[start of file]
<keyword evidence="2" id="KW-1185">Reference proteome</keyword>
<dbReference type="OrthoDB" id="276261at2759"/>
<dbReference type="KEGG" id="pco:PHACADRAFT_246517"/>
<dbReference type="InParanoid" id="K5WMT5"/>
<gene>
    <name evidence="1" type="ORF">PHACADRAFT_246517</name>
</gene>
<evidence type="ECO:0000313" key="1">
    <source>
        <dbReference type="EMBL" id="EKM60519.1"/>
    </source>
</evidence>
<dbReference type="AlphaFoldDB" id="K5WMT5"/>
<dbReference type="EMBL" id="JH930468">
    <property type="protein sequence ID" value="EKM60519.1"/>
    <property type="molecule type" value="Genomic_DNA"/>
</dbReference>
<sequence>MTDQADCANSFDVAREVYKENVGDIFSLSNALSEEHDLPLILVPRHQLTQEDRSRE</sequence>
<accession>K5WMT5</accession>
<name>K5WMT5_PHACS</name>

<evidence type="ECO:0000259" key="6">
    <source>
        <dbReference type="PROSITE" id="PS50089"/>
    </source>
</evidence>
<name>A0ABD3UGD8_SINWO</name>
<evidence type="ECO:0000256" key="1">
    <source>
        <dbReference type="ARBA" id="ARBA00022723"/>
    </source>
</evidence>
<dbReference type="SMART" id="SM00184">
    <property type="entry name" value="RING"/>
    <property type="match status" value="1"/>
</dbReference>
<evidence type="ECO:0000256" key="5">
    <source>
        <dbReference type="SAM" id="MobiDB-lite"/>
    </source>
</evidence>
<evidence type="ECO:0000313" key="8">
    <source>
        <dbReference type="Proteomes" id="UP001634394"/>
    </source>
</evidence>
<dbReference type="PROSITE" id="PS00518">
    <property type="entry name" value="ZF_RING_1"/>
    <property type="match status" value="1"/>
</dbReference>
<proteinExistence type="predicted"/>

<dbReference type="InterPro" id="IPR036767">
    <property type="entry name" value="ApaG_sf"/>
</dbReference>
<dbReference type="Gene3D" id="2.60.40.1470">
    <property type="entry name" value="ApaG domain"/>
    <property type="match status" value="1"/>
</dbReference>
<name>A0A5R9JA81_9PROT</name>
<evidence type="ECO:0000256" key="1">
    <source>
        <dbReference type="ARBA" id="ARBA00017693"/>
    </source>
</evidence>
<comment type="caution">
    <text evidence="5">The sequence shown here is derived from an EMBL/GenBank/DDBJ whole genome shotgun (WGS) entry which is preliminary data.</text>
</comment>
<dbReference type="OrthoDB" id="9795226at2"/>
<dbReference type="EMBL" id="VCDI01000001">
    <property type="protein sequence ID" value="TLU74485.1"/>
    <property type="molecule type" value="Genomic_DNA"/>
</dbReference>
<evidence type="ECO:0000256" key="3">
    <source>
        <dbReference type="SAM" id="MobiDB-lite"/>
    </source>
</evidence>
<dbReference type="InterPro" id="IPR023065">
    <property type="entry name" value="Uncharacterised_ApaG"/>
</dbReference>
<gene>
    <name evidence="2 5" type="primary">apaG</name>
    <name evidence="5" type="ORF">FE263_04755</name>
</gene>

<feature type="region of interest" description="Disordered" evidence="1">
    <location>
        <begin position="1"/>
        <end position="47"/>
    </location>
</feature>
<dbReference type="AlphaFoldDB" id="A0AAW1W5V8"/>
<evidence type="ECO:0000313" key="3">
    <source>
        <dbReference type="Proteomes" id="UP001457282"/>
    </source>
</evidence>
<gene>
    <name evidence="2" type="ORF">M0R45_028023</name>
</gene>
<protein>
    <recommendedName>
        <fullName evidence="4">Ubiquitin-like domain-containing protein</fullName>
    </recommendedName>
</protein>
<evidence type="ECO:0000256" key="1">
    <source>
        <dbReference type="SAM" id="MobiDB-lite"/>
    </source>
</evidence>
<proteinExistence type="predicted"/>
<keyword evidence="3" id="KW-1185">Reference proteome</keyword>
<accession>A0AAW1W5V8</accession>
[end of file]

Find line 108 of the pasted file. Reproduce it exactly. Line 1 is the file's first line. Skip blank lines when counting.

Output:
</evidence>